The Methodology of Economics: Or, How Economists Explain / Edition 2

The Methodology of Economics: Or, How Economists Explain / Edition 2

by Mark Blaug
     
 

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ISBN-10: 0521436788

ISBN-13: 9780521436786

Pub. Date: 07/28/1992

Publisher: Cambridge University Press

This book examines the nature of economic explanation. The author introduces current thinking in the philosophy of science and reviews the literature on methodology. He looks at the status of welfare economics, and also provides a series of case studies of leading economic controversies, showing how they may be illuminated by paying attention to questions of

Overview

This book examines the nature of economic explanation. The author introduces current thinking in the philosophy of science and reviews the literature on methodology. He looks at the status of welfare economics, and also provides a series of case studies of leading economic controversies, showing how they may be illuminated by paying attention to questions of methodology. A final chapter draws the strands together and gives the author's view of what is wrong with modern economics. This book is a revised and updated edition of a classic work on the methodology of economics.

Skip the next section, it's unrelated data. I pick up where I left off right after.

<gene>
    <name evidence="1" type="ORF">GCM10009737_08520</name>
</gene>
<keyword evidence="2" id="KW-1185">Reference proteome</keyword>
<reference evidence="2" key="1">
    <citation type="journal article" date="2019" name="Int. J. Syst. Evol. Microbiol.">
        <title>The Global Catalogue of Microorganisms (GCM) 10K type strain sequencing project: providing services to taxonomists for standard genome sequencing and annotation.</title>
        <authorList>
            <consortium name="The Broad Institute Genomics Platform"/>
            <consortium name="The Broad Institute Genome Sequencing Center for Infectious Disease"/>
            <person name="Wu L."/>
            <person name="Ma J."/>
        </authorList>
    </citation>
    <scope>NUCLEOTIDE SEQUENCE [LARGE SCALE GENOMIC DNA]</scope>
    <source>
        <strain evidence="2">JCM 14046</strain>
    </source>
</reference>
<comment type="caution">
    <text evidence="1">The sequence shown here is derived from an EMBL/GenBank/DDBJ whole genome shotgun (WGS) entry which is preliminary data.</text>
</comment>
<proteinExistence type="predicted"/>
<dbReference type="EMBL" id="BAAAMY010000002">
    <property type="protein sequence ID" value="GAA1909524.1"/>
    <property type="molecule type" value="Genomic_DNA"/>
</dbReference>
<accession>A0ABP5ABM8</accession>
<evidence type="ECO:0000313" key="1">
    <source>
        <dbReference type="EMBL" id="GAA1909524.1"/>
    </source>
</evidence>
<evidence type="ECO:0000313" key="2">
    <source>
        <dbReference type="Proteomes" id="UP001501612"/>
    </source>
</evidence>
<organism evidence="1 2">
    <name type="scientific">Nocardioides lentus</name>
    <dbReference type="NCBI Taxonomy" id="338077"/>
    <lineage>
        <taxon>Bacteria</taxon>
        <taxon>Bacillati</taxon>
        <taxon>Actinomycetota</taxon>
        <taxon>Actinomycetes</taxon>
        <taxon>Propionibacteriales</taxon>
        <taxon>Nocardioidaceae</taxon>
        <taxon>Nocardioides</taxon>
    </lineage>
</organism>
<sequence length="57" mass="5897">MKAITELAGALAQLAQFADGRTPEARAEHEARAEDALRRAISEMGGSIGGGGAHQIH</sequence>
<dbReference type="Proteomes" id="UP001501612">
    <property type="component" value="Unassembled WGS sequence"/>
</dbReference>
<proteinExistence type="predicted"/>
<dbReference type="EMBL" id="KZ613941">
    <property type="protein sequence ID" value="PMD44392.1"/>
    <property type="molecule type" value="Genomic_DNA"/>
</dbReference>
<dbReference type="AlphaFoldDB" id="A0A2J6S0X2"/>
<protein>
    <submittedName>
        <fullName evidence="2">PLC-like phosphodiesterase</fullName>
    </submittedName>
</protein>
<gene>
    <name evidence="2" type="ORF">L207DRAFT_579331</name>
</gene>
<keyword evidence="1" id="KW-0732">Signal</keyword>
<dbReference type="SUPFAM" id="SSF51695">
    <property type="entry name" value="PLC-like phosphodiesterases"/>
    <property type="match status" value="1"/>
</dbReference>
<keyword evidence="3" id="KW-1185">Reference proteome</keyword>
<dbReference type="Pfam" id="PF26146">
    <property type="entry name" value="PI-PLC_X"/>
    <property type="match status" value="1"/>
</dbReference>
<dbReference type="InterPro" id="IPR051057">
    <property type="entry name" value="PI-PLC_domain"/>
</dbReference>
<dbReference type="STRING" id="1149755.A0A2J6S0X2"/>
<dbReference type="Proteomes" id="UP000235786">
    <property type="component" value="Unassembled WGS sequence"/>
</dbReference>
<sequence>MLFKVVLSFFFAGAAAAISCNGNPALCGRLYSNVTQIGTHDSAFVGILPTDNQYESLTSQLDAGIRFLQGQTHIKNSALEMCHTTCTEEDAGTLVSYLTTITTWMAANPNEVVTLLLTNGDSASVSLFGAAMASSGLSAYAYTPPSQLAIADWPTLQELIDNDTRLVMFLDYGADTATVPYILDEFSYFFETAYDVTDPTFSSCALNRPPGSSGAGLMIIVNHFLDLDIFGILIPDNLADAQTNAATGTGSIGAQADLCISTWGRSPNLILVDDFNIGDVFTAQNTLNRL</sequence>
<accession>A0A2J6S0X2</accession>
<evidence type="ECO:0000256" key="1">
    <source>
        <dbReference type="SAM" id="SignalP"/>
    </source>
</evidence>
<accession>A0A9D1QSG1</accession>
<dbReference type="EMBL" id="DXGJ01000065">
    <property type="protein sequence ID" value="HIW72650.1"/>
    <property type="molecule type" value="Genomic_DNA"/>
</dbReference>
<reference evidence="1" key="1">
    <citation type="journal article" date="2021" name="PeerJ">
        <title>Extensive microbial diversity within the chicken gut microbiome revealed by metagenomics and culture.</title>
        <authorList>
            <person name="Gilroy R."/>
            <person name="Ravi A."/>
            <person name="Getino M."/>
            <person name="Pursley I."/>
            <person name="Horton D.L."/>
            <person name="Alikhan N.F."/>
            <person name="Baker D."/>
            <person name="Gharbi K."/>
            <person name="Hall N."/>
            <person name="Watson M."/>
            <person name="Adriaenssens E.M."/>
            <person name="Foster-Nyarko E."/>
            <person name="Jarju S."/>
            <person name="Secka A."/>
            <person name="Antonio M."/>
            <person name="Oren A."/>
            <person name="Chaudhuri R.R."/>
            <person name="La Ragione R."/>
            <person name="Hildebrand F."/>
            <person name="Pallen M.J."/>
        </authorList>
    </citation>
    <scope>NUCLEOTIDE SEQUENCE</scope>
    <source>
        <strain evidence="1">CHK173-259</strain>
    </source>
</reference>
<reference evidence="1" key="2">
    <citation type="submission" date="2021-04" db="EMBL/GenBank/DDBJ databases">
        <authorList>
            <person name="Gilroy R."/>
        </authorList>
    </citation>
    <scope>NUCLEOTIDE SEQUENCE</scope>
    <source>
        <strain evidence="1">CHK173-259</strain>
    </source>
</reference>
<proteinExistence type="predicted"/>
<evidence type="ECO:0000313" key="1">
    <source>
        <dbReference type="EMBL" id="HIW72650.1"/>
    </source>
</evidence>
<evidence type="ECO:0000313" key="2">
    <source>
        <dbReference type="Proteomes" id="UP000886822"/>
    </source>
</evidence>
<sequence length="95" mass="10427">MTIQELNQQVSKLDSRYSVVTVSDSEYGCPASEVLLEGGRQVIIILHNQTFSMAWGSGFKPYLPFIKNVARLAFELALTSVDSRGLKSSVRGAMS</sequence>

Product Details

ISBN-13:
9780521436786
Publisher:
Cambridge University Press
Publication date:
07/28/1992
Series:
Cambridge Surveys of Economic Literature Series
Edition description:
Revised
Pages:
316
Product dimensions:
5.98(w) x 8.98(h) x 0.71(d)

Table of Contents

Preface; Part I. What You Always Wanted to Know about the Philosophy of Science but Were Afraid to Ask: 1. From the received view to the views of Popper; 2. From Popper to the new heterodoxy; Part II. The History of Economic Methodology: 3. The verifications, a largely nineteenth-century story; 4. The falsifications, a wholly twentieth-century story; 5. The distinction between positive and normative economics; Part III. A Methodological Appraisal of the Neoclassical Research Program: 6. The theory of consumer behaviour; 7. The theory of fun; 8. General equilibrium theory; 9. Marginal productive theory; 10. Switching, reswitching, and all that; 11. The Heckscher-Ohlin theory of international trade; 12. Keynesians versus monetarists; 13. Human capital theory; 14. The new economics of the family; 15. The rationality postulate; Part IV. What Have We Now Learned about Economics?: 16. Conclusions; Glossary; Suggestions for further reading; Bibliography; Name index; Subject index.

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